March 9, 2007

Fine-tuning, determinism, and Fig Newtons

"Intelligent design" (ID) proponents are fond of observing the "finely-tuned" nature of our universe and counting this as evidence for the inference to an intelligent "tuner." Of course this idea and other variants of the anthropic principle (AP) have been discussed and dissected ad nauseum. Which introduction can only mean that I intend to contribute my own ruminations to the billiousness.

A formulation of the fine-tuning concept I recently came across expressed it as a probability (of the "tuned" constants) argument:
"It still seems striking that these constants should have just the values they do have; it is still monumentally improbable, given chance, that they should have just those values; and it is still much less improbable that they should have those values, if there is a God who wanted a life-friendly universe."
Let's run with this a bit. If we accept as a given (for the purposes of this discussion) that these physical constants are important, that they are particularly tuned such that life in our universe can be accommodated, and that their combinatorial probability of being so tuned is so low that inference to a "tuner" is necessary - then where is the warrant for stopping there?

I mean if we follow the sequence of events, for example: universal creation/finely tuned constants --> earth --> life, is it not reasonable to then extend this to: universal creation/finely tuned constants --> earth --> life --> man? Sure it is (after all, we just lowered the probability immensely), and I doubt the idea that God intended man to be a consequence of his universal design would cause much consternation amongst those who propound ID (though, of course, they would not want us to get any silly ideas about ID being a religious concept).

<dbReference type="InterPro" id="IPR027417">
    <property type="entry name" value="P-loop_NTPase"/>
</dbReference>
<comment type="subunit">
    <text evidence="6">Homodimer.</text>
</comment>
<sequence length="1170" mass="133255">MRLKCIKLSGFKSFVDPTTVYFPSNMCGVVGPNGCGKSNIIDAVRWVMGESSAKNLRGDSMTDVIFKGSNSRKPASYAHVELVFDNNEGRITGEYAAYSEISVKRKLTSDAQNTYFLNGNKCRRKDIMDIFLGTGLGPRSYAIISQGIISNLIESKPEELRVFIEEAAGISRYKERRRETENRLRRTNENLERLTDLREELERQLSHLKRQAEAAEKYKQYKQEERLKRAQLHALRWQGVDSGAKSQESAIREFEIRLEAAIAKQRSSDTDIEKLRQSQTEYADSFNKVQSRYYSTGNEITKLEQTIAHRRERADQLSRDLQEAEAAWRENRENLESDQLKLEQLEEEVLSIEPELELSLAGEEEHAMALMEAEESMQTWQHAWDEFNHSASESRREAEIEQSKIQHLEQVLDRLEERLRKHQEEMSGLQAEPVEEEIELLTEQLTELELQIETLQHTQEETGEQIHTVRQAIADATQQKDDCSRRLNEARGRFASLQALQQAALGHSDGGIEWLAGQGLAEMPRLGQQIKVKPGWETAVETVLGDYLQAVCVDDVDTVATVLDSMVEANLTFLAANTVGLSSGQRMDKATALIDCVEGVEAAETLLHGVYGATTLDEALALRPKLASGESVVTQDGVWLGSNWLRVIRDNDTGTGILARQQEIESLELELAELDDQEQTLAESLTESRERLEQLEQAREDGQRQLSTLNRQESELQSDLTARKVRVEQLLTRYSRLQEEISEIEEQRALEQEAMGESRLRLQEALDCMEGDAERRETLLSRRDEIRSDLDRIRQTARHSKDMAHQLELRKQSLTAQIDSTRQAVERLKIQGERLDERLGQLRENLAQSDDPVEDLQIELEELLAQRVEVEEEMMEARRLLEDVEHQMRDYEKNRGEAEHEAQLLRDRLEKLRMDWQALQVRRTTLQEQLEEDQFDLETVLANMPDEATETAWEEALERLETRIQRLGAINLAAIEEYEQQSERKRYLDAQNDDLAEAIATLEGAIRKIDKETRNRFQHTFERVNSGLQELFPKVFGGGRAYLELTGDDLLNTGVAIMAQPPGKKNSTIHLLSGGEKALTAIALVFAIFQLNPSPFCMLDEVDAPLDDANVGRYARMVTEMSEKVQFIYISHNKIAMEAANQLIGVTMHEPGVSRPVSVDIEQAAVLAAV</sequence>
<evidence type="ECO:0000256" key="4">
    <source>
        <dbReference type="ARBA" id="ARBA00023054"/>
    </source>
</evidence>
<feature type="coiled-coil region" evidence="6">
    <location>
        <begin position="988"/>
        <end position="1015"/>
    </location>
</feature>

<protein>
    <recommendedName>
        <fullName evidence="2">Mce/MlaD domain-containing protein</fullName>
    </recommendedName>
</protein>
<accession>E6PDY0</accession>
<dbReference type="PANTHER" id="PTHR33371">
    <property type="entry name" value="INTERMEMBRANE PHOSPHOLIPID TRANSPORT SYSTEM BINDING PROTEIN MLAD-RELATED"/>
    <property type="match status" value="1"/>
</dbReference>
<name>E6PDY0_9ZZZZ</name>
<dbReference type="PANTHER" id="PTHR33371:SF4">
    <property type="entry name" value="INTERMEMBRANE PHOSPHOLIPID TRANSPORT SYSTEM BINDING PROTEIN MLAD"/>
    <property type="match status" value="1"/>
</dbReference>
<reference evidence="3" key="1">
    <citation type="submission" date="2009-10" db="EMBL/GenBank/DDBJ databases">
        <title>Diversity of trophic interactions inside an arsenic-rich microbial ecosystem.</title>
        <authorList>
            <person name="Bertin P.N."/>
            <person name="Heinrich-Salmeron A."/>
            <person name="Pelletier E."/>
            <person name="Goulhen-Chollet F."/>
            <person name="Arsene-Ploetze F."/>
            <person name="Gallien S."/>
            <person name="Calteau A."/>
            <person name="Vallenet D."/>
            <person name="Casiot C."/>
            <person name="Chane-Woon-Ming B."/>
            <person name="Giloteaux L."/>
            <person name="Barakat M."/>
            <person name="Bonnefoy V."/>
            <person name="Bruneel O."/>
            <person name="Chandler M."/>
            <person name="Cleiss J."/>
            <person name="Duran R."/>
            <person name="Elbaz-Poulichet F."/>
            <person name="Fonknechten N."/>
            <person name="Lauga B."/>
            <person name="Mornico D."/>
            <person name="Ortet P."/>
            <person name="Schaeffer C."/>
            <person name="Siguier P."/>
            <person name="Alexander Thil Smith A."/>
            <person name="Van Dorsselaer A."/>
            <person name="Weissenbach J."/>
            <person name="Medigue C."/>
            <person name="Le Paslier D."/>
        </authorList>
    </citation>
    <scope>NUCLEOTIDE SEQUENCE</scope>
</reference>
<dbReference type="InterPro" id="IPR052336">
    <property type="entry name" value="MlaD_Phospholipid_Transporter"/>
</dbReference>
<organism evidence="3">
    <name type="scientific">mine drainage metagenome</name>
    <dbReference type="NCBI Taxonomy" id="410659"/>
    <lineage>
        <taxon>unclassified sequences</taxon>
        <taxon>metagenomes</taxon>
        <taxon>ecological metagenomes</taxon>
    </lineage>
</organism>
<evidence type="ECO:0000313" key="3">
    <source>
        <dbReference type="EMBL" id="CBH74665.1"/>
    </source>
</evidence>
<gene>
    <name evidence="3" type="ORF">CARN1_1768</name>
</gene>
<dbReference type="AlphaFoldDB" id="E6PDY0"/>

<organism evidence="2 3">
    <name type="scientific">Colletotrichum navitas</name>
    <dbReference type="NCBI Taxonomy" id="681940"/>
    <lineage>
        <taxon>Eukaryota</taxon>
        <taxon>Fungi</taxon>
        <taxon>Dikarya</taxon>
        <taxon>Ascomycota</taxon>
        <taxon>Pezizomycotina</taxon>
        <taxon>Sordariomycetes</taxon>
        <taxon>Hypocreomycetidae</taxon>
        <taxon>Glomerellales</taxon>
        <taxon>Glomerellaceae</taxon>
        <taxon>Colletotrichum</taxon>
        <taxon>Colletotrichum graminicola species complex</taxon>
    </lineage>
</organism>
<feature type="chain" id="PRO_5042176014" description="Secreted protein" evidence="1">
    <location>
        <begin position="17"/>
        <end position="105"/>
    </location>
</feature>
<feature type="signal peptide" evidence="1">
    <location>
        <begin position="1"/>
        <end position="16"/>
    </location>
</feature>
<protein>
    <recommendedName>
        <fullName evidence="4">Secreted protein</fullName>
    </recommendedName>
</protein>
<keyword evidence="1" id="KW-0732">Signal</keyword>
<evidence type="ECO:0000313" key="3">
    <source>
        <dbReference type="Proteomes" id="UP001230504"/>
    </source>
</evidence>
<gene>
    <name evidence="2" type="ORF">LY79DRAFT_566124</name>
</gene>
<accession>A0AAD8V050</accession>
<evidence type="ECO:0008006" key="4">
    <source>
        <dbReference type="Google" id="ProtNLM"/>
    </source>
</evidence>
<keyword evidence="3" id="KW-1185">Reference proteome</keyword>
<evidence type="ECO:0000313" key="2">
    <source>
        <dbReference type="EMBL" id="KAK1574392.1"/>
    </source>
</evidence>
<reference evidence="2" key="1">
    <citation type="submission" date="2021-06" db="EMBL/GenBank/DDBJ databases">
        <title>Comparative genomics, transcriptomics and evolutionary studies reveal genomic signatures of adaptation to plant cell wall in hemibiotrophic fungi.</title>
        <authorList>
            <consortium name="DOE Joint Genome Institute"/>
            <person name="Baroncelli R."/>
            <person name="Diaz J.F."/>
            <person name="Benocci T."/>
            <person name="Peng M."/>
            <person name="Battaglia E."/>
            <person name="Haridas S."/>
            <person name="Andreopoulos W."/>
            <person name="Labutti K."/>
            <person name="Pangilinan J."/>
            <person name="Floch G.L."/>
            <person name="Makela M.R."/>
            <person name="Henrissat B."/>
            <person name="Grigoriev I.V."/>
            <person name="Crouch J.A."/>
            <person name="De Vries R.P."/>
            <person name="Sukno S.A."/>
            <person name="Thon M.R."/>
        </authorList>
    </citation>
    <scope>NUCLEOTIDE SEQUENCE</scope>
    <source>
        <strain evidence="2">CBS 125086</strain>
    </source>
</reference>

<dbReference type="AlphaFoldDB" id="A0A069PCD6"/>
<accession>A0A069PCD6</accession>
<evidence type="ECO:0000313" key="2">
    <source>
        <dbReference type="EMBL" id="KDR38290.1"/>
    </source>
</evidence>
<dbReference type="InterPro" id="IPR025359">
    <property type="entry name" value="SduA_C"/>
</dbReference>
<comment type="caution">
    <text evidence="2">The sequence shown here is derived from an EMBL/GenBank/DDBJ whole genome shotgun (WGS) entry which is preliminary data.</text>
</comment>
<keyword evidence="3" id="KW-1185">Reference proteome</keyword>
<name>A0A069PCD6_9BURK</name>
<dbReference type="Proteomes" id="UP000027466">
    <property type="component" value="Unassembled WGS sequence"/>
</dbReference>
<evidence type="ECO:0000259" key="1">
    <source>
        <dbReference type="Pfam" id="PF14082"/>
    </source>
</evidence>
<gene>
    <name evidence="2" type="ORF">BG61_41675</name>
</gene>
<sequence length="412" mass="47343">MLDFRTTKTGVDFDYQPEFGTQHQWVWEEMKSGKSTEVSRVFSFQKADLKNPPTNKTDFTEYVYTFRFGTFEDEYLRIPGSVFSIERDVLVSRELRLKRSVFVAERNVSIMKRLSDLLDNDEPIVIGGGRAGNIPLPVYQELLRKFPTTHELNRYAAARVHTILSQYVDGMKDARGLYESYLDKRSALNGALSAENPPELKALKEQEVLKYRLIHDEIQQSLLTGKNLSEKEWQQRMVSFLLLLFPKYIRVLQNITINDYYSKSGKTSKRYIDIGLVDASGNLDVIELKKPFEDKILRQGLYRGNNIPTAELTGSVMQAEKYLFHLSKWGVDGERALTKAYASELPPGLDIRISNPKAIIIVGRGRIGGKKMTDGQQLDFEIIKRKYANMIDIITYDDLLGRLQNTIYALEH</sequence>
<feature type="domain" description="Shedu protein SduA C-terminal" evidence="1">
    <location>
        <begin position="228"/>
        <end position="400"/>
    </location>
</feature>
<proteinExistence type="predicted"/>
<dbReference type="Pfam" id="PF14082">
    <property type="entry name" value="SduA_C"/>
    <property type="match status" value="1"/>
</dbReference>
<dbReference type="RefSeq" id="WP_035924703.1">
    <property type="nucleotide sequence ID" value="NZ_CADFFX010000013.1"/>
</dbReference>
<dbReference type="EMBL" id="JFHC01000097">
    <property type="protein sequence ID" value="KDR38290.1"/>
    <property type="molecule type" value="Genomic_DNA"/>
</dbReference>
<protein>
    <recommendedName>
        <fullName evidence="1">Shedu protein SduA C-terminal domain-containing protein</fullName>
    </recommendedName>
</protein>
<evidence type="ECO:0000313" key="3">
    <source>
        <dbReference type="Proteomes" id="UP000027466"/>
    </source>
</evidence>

Now as see it there is no inherent stopper for the logic of this argument. In other words, if the above is reasonable, then so must be:
  • universal creation/finely tuned constants --> earth --> life --> man --> art, or
  • universal creation/finely tuned constants --> earth --> life --> man --> science, or even
  • universal creation/finely tuned constants --> earth --> life --> man --> atheism
Heck, if "man" is a probabilistic inevitability, then so must be any individual man, thus we can reasonably suggest: universal creation/finely tuned constants --> earth --> life --> man --> my parents --> me! (Think of how low that probability must be.)

Okay, I'll admit it may be a bit of a stretch to argue that God's purpose in creating the universe was that it should result in me sitting here at my computer reluctantly gnoshing on these barely passable whole wheat Fig Newtons (Mmmm...real Fig Newtons...argleargleargleargle). But inside this silliness is a serious point.

It seems to me that the positing of an involved and interested omniscience fiddling with natural law such that intelligent humans are the result must imply as a logical consequence a kind of determinism that many theists would find disconcerting. What force do those arguments about our supposed freedom to choose to be moral, or to be saved through his grace, then have?

Granted, there is still a related difficulty with even the simple postulation of a deistic sort of God who winds the whole thing up then lets it go. But it seems to me that, absent the notions of fine-tuning and probability which go such a great distance in detailing God's will regarding "us," the idea that a rigid determinism is not obligated becomes much easier to swallow.

Unlike these whole wheat Newtons.


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